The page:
Sandy Bem's decision to end her life brought to mind thoughts of my mom. Sandy Bem was a Cornell professor who, faced with a dementia diagnosis, planned her death, discussed it with family and friends, and carried it out with the assistance of her husband. I'm wildly simplifying, of course, but this is what it boils down to. The thing is, in addition to all the other complexities, how do you schedule your escape from a future whose arrival time is unknown?
It's not at all obvious how to navigate these waters.
My mom was smart and strong like Sandy, she was similarly small in stature, and she ultimately faced the same fate and the same decision. But mom's life didn't have the same in-control ending as Sandy's.
Like Sandy, my mom was a fan of the book Final Exit. For years I'd see it on her coffee table in her Austin home. When I spied the book I'd look away, it was too dark to contemplate, though I'd keep that to myself as I knew she felt strongly about the ethical correctness of suicide. She'd freely talk of her plans to end her life should she ever face Sandy's fate. She said she'd saved up pills to do the job. She was adamant: no nursing home for her, no assisted living, she wanted complete control or nothing at all. This was a topic, like a woman's right to abortion and birth control, that held great passion for her.
You can probably guess where this is going. I can only guess as to when the symptoms of her dementia started to appear. I wasn't nearby, she had no other family than me, and she didn't confide in her friends. Consciously or unconsciously, she hid her symptoms from everyone until she couldn't any more, and then it was too late. And once it was too late, once everyone could see she was ill, she no longer had the ability to end her life under her terms. She ended up in my care. I exercised my power of attorney and took over, moving her to a assisted-living facility in Palo Alto. Though it was a well-run establishment, her years there were heartbreaking. No one wants this, of course, but I know that my mom would surely have done what Sandy did given the choice.
A picture of my future mother. The photo's date and location are guesses, but should be close. Shortly after she died I submitted the following obituary to the Austin American-Statesman newspaper.
Angela Gaston, a gifted French teacher who sought to inspire her students to share her love of learning, died on April 10, 2006, at her home in Palo Alto, California. She was 76.
Angela was born in Manchuria, where her family briefly settled upon fleeing the Soviet Union. She grew up in Shanghai. After meeting her future husband Jim, she fled China for the Philippines --- on the last boat out, my father liked to say --- and then Australia, where they reunited and married. They lived in London and several locations in the US prior to settling in Austin. Jim died in 1992.
Angela earned bachelors and masters degrees from the University of Texas. She taught French (and occasionally Spanish and Russian) at McCallum and Anderson high schools in Austin and was an accomplished cook and gardener. Her smiling face and happy disposition will be missed by all who knew her.
I believe the best Memorial Day address yet was given by Lieutenant General Lucien Truscott in 1945 at a military cemetery in Sicily. No full record of his actual remarks remains, only fragments as it was not written down. Truscott stepped up, waited for silence, turned his back on the crowd to face the dead and apologized. Mike Plews in The Online Photographer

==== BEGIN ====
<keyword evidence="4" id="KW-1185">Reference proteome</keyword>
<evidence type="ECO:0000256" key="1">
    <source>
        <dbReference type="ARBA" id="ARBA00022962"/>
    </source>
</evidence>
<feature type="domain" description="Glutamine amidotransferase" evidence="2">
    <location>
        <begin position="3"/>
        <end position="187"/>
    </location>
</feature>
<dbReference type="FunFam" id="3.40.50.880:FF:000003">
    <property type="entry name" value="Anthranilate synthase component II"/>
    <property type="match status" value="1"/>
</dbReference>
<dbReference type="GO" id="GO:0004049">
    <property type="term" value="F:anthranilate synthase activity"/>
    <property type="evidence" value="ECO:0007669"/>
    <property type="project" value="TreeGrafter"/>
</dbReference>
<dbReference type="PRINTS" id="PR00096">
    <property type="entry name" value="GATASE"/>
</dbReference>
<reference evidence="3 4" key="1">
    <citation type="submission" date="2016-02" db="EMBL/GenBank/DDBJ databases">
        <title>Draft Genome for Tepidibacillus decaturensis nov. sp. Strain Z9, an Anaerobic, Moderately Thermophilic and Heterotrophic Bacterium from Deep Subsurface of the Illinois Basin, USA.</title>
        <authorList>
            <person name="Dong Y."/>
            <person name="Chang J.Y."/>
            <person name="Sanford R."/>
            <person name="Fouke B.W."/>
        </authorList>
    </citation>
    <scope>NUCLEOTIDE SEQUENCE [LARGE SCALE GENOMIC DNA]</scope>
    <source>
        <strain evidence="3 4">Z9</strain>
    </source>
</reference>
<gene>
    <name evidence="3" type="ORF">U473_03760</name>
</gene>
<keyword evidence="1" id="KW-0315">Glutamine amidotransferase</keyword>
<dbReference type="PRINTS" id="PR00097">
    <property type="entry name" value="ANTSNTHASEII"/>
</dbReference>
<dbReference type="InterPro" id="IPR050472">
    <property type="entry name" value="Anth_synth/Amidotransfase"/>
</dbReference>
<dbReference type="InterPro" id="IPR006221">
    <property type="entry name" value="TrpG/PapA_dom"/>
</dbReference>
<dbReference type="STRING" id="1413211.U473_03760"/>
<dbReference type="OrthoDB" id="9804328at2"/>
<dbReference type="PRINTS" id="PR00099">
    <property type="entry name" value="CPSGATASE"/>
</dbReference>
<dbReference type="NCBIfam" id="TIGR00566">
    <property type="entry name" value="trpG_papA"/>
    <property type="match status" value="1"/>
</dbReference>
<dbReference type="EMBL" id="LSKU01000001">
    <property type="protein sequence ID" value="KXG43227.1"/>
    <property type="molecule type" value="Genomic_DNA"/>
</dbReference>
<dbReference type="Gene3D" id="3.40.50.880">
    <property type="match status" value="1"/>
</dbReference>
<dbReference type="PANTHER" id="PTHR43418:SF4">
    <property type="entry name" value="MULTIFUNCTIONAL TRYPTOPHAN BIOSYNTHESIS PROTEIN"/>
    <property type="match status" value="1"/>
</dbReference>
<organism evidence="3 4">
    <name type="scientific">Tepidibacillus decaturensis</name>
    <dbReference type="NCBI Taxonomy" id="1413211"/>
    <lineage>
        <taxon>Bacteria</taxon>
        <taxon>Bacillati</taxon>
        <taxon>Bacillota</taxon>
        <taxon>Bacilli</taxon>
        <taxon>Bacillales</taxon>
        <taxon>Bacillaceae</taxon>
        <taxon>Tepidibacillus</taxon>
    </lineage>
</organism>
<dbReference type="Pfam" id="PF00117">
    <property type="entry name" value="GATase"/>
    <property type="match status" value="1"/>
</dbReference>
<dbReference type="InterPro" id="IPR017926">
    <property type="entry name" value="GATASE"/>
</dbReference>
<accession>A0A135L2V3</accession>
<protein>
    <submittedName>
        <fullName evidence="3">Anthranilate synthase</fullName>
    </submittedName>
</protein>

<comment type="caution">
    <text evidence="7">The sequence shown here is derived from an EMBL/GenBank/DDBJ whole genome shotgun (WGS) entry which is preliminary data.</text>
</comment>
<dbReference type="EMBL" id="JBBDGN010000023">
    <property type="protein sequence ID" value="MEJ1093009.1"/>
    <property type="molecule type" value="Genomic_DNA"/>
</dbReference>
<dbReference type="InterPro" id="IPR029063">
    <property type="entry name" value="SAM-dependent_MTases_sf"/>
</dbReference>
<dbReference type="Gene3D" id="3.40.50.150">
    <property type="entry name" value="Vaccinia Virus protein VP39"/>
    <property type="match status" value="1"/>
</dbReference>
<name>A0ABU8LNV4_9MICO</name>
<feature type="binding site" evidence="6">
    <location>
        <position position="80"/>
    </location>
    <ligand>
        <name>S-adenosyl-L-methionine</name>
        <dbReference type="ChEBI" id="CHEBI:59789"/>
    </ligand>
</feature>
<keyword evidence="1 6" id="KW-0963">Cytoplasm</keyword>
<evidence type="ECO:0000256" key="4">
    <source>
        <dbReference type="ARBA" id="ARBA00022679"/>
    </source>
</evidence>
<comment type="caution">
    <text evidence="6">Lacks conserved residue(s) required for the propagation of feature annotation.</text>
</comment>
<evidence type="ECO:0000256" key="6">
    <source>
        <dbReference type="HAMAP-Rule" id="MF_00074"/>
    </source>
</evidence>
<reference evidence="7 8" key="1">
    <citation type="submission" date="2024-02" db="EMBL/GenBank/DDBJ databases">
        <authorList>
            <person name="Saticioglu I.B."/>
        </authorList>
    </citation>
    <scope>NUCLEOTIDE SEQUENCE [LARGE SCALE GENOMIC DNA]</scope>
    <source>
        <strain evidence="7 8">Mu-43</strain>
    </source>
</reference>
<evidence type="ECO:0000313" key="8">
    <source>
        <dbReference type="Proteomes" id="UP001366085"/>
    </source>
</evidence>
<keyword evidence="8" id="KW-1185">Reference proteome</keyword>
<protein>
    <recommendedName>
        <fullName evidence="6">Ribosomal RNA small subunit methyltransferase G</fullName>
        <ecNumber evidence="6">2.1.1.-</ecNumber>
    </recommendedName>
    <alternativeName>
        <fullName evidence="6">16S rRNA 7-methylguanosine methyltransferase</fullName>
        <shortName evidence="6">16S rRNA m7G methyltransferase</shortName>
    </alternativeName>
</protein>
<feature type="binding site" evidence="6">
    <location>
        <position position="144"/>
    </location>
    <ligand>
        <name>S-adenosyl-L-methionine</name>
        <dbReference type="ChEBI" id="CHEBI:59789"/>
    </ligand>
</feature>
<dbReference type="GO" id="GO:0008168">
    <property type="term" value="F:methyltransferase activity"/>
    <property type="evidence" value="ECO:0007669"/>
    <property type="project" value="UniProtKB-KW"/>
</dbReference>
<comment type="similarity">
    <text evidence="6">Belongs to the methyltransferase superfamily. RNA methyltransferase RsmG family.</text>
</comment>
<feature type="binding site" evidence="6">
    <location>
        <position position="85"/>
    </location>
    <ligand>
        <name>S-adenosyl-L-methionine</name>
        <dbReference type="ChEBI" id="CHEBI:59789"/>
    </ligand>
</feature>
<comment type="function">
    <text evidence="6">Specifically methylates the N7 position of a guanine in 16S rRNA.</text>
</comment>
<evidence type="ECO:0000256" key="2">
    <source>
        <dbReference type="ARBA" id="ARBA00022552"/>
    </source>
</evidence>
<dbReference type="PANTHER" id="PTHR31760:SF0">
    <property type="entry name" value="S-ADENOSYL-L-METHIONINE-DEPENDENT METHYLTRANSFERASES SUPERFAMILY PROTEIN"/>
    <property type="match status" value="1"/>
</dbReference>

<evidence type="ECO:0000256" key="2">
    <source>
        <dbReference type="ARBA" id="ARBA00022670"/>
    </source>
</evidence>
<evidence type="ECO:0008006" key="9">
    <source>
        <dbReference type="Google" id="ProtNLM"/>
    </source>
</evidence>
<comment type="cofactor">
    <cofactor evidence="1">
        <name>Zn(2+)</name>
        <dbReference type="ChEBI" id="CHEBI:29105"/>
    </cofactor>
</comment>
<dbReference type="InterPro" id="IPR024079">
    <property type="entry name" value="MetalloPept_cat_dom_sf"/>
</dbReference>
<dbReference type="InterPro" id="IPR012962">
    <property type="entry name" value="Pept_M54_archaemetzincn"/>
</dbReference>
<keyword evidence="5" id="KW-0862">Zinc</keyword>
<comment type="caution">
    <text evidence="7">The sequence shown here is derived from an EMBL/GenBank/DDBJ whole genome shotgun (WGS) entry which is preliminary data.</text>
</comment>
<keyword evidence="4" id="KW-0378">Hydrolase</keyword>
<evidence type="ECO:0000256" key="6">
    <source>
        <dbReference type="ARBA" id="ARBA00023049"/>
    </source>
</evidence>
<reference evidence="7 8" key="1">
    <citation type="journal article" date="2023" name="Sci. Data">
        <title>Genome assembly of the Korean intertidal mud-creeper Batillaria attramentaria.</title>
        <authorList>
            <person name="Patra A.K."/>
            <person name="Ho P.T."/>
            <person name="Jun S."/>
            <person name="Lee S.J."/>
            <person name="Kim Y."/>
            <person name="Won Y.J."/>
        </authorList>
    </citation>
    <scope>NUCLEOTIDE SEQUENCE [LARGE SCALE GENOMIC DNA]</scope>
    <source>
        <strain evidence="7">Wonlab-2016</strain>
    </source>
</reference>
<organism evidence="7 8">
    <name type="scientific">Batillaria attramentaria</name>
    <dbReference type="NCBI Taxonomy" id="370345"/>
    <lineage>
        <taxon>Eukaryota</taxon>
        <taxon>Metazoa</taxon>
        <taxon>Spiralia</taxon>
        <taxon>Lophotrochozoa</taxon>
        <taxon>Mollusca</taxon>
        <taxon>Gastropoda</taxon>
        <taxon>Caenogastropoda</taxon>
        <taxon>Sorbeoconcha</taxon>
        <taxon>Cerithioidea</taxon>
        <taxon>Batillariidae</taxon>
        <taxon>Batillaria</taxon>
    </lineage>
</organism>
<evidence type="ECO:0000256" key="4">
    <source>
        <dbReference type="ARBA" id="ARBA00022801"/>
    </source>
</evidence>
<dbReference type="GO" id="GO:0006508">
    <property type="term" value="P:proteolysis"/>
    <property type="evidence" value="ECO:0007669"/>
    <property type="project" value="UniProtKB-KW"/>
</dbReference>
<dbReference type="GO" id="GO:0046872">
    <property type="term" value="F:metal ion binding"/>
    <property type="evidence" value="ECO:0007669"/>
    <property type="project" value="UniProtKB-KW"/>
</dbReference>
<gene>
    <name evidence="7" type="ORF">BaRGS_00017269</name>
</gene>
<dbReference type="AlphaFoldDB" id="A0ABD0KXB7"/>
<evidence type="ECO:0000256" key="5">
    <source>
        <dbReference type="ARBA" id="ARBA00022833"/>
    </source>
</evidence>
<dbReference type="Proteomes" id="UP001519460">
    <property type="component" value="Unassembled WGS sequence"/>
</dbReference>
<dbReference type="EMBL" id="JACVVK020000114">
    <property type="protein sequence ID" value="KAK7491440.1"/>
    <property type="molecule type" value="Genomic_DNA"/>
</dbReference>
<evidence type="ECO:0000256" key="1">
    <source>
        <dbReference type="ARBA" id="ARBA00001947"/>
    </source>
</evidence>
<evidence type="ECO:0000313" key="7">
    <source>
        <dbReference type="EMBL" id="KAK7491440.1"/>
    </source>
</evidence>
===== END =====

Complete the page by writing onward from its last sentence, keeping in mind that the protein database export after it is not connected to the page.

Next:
My father was a career military guy. Twenty-seven years in the navy, he retired at the level of commander. He loved the military, the shared sense of purpose, the adventure, the travel, the people. And he looked great in a uniform. After he retired he never found a more satisfying career. Now he's buried in Arlington National, a cemetery that is near capacity.
He loved the military life but he didn't always agree with what they were tasked to do, and he wasn't afraid to say so. He was a bit of an iconoclast: he was an atheist in bible-belt Texas and anti-war despite being a military officer. After being stationed in Chaing Kai-shek's China he said if he were Chinese he'd likely have thrown in with Mao. My father was indeed a free thinker.
We talked about war a fair amount when I was a teenager as at that time the US military was fed by the draft and we worried about my fate should my number come up. He was faced with possibly seeing me off to a war he though was wrong or sending me out of the country, to Canada or Europe. He assured me he'd do the latter. As it turned out, the war and the draft ended and it wasn't something we had to face. But it was awfully nice knowing he had my back. Now is one of those times I wish I had a Tardis, so I could go back and see him.
My parents met in Shanghai. It might have been at a bar like this. She was maybe twenty and he, well he was 25 years older. He was also married.
She was in Shanghai because it was her home. Angela, my mom, was born in northern China, near Harbin. Her parents were refugees from the Russian revolution. She was shortly to be a refugee, too.
Future dad, the leftmost fellow in the picture, seated next to plaid-pants future mom, grew up in Texas. He left Texas on becoming eighteen, hopping a train to the city. At the time of the picture he was in Shanghai working as an officer in the US Navy.
Not too long after this picture was taken future mom left Shanghai "on the last boat out" my father liked to say. She was on her way to the Philippines. From there she traveled to Australia. After a couple of years future dad, newly divorced, reappeared. He proposed, they married on ship, and they lived fairly happily ever after.